Furthermore, over the past four years, Kainuma has worked as chief producer of the International Forum on the Decommissioning of the Fukushima Daiichi Nuclear Power Station, an annual gathering featuring experts and aimed at promoting dialogue among local residents. He has created a session where high school students discuss issues directly with officials of TEPCO and the Ministry of Economy, Trade and Industry, which oversees the decommissioning of Fukushima No. 1 (also referred to as Fukushima Daiichi).
“By engaging with students from early on, they will maintain their interest in Fukushima even after they graduate from high school and go to the big cities,” Kainuma said. “They will develop an ability to find solutions, and some of them will eventually come back to Fukushima to put their ability to use.”
Yuka Kasai, a graduate student at GSII, is driven to research how communities whose residents were once entirely evacuated will rebuild themselves. From April 2022, Kasai will start working as a full-time researcher at the Great East Japan Earthquake and Nuclear Disaster Memorial Museum (Denshokan) in the town of Futaba. The prefectural museum, opened in September 2020, aims to collect and archive the history of the triple disaster and recovery efforts, and to pass on Fukushima’s lessons to future generations.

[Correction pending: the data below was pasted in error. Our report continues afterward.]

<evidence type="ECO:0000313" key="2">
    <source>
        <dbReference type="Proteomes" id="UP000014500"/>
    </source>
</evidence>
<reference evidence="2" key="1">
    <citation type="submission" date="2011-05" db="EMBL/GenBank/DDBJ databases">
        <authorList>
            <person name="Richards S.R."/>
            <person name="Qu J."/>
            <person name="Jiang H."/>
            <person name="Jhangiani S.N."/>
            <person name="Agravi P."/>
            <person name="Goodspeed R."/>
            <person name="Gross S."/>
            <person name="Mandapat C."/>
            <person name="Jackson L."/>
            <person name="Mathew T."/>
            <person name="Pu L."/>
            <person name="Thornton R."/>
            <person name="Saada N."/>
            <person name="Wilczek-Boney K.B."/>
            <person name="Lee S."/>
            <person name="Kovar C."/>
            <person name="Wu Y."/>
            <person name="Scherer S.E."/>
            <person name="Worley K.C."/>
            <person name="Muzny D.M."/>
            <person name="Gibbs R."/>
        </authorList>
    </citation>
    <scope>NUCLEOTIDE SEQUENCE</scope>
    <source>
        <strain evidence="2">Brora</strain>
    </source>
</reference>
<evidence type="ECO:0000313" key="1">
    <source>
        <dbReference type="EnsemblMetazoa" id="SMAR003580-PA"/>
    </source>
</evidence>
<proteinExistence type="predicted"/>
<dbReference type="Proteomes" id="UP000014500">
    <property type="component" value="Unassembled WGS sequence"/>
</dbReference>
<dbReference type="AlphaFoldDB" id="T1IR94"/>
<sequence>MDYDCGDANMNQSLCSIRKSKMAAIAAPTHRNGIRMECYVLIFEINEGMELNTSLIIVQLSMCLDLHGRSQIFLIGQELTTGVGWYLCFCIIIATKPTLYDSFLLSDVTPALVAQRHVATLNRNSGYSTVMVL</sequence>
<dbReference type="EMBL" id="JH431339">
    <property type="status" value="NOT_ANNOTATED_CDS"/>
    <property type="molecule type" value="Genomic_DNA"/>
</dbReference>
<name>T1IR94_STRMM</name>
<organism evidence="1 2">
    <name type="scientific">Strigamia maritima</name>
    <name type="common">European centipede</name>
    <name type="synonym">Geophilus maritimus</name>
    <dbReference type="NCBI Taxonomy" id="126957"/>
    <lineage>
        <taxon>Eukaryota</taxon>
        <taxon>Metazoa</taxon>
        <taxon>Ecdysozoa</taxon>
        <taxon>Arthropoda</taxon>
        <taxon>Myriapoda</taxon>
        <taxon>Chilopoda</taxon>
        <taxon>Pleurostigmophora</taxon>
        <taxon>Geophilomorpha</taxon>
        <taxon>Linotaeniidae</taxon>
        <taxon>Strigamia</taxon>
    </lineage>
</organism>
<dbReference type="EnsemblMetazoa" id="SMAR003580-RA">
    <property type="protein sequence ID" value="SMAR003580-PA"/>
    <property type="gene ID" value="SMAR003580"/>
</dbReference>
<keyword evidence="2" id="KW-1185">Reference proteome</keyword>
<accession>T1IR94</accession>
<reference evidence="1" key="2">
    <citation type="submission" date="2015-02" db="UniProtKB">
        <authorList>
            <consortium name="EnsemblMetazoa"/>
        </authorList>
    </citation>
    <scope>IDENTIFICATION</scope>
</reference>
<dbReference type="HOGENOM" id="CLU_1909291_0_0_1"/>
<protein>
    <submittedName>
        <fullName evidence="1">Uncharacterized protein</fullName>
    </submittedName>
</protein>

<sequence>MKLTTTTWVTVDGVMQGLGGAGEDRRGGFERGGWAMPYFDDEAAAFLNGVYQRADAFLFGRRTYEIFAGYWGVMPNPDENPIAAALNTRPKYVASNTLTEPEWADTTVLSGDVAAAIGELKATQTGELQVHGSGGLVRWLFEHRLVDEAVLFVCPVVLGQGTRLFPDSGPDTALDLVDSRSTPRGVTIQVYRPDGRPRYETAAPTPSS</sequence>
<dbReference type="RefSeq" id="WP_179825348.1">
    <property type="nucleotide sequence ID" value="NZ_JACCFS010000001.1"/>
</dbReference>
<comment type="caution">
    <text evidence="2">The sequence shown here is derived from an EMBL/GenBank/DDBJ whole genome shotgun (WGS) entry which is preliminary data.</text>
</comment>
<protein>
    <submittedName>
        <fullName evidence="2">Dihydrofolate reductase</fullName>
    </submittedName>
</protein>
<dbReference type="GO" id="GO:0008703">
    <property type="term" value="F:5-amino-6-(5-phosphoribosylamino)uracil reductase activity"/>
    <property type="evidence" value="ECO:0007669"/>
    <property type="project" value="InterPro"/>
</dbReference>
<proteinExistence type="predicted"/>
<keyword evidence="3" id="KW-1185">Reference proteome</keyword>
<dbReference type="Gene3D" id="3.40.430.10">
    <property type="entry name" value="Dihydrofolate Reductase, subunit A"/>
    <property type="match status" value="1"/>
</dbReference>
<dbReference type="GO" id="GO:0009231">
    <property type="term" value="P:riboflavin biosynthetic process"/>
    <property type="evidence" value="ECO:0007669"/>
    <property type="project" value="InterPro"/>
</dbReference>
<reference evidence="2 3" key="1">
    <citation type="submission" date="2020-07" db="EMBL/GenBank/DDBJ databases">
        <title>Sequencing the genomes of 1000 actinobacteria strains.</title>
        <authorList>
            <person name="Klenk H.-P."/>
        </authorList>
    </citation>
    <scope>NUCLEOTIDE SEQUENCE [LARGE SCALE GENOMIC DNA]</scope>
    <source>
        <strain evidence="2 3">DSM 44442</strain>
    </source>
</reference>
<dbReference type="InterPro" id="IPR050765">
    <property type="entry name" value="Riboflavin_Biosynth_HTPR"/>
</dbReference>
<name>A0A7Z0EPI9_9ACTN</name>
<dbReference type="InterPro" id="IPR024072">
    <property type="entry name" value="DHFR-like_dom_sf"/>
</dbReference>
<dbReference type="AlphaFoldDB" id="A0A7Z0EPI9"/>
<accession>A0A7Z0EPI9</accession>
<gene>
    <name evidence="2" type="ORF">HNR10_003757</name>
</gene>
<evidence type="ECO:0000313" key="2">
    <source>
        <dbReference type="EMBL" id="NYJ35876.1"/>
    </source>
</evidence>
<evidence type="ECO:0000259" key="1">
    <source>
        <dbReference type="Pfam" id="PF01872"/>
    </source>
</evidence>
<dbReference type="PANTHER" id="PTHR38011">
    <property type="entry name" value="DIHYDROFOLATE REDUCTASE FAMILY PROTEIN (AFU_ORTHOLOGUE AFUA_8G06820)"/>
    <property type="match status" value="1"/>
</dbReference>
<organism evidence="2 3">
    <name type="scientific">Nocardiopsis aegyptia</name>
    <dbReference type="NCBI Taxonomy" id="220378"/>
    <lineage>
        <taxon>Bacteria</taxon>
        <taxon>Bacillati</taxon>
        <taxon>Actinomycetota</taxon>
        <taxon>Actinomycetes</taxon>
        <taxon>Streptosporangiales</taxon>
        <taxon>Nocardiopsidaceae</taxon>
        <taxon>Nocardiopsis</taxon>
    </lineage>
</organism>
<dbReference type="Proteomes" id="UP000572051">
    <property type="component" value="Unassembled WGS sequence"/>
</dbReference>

Kasai, having experienced the 1995 Great Hanshin Earthquake as a second grader in the western Japanese city of Toyonaka, Osaka Prefecture, says she decided to become a disaster-prevention specialist after 3.11, as the east Japan disaster is often referred to. Then in 2015, Kasai met a representative of a community development group from the town of Namie, Fukushima, in Tokyo. She has visited Namie regularly since then, organizing events such as disaster prevention camps, where participants from outside Fukushima stay overnight in an open field in Namie and learn how to survive with minimal goods.
Kasai said she wants to research how Hamadori communities organize disaster prevention groups with their dwindling ranks of residents. She also wants to collect and preserve the memory of people who once lived in Hamadori and are preparing to return, by interviewing as many people as she can.
“I think these communities will have a mix of old residents and newcomers,” she said, counting herself as one of the newcomers. “Even after the towns are rebuilt, they need to maintain a sense of what they used to be, so old residents can feel that they have come back to their hometown. I would like to find out what that sense might be, by interviewing people who used to live there.”